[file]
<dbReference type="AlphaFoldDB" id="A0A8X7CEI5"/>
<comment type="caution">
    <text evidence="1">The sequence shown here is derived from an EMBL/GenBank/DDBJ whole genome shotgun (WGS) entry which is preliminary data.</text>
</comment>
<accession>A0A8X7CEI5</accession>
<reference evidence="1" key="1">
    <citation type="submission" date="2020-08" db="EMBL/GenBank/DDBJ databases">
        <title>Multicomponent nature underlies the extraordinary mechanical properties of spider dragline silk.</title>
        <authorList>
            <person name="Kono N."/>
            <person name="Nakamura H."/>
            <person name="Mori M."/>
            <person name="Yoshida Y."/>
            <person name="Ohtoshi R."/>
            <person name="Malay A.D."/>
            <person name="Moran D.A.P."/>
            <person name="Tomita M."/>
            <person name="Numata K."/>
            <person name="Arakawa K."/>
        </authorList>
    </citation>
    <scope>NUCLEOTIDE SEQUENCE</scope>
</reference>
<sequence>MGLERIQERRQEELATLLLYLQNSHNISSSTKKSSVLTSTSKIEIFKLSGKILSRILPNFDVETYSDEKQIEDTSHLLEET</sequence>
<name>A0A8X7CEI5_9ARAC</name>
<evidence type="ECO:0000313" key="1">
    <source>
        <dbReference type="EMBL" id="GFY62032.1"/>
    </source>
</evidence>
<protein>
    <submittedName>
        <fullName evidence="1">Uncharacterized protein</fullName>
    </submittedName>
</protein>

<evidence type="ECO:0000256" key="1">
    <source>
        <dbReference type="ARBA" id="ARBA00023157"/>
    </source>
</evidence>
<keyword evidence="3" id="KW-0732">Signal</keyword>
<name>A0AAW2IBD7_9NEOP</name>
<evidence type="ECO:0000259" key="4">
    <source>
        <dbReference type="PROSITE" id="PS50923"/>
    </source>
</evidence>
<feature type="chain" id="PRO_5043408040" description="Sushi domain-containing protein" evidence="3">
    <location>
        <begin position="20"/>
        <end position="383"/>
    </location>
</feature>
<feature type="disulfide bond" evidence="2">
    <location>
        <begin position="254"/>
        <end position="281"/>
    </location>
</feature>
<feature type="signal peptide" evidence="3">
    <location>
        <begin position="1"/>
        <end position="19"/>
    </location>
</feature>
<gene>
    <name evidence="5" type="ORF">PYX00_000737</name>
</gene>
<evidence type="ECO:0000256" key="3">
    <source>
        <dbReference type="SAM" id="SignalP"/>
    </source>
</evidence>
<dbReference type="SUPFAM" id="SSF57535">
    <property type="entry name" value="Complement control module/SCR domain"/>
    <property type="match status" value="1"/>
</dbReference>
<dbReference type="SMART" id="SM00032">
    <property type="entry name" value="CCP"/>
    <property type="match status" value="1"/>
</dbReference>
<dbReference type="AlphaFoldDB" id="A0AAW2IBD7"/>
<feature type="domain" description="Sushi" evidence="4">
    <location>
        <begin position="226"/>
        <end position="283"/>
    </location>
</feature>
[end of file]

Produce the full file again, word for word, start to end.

<dbReference type="AlphaFoldDB" id="A0A8X7CEI5"/>
<comment type="caution">
    <text evidence="1">The sequence shown here is derived from an EMBL/GenBank/DDBJ whole genome shotgun (WGS) entry which is preliminary data.</text>
</comment>
<accession>A0A8X7CEI5</accession>
<reference evidence="1" key="1">
    <citation type="submission" date="2020-08" db="EMBL/GenBank/DDBJ databases">
        <title>Multicomponent nature underlies the extraordinary mechanical properties of spider dragline silk.</title>
        <authorList>
            <person name="Kono N."/>
            <person name="Nakamura H."/>
            <person name="Mori M."/>
            <person name="Yoshida Y."/>
            <person name="Ohtoshi R."/>
            <person name="Malay A.D."/>
            <person name="Moran D.A.P."/>
            <person name="Tomita M."/>
            <person name="Numata K."/>
            <person name="Arakawa K."/>
        </authorList>
    </citation>
    <scope>NUCLEOTIDE SEQUENCE</scope>
</reference>
<sequence>MGLERIQERRQEELATLLLYLQNSHNISSSTKKSSVLTSTSKIEIFKLSGKILSRILPNFDVETYSDEKQIEDTSHLLEET</sequence>
<name>A0A8X7CEI5_9ARAC</name>
<evidence type="ECO:0000313" key="1">
    <source>
        <dbReference type="EMBL" id="GFY62032.1"/>
    </source>
</evidence>
<protein>
    <submittedName>
        <fullName evidence="1">Uncharacterized protein</fullName>
    </submittedName>
</protein>

<evidence type="ECO:0000256" key="1">
    <source>
        <dbReference type="ARBA" id="ARBA00023157"/>
    </source>
</evidence>
<keyword evidence="3" id="KW-0732">Signal</keyword>
<name>A0AAW2IBD7_9NEOP</name>
<evidence type="ECO:0000259" key="4">
    <source>
        <dbReference type="PROSITE" id="PS50923"/>
    </source>
</evidence>
<feature type="chain" id="PRO_5043408040" description="Sushi domain-containing protein" evidence="3">
    <location>
        <begin position="20"/>
        <end position="383"/>
    </location>
</feature>
<feature type="disulfide bond" evidence="2">
    <location>
        <begin position="254"/>
        <end position="281"/>
    </location>
</feature>
<feature type="signal peptide" evidence="3">
    <location>
        <begin position="1"/>
        <end position="19"/>
    </location>
</feature>
<gene>
    <name evidence="5" type="ORF">PYX00_000737</name>
</gene>
<evidence type="ECO:0000256" key="3">
    <source>
        <dbReference type="SAM" id="SignalP"/>
    </source>
</evidence>
<dbReference type="SUPFAM" id="SSF57535">
    <property type="entry name" value="Complement control module/SCR domain"/>
    <property type="match status" value="1"/>
</dbReference>
<dbReference type="SMART" id="SM00032">
    <property type="entry name" value="CCP"/>
    <property type="match status" value="1"/>
</dbReference>
<dbReference type="AlphaFoldDB" id="A0AAW2IBD7"/>
<feature type="domain" description="Sushi" evidence="4">
    <location>
        <begin position="226"/>
        <end position="283"/>
    </location>
</feature>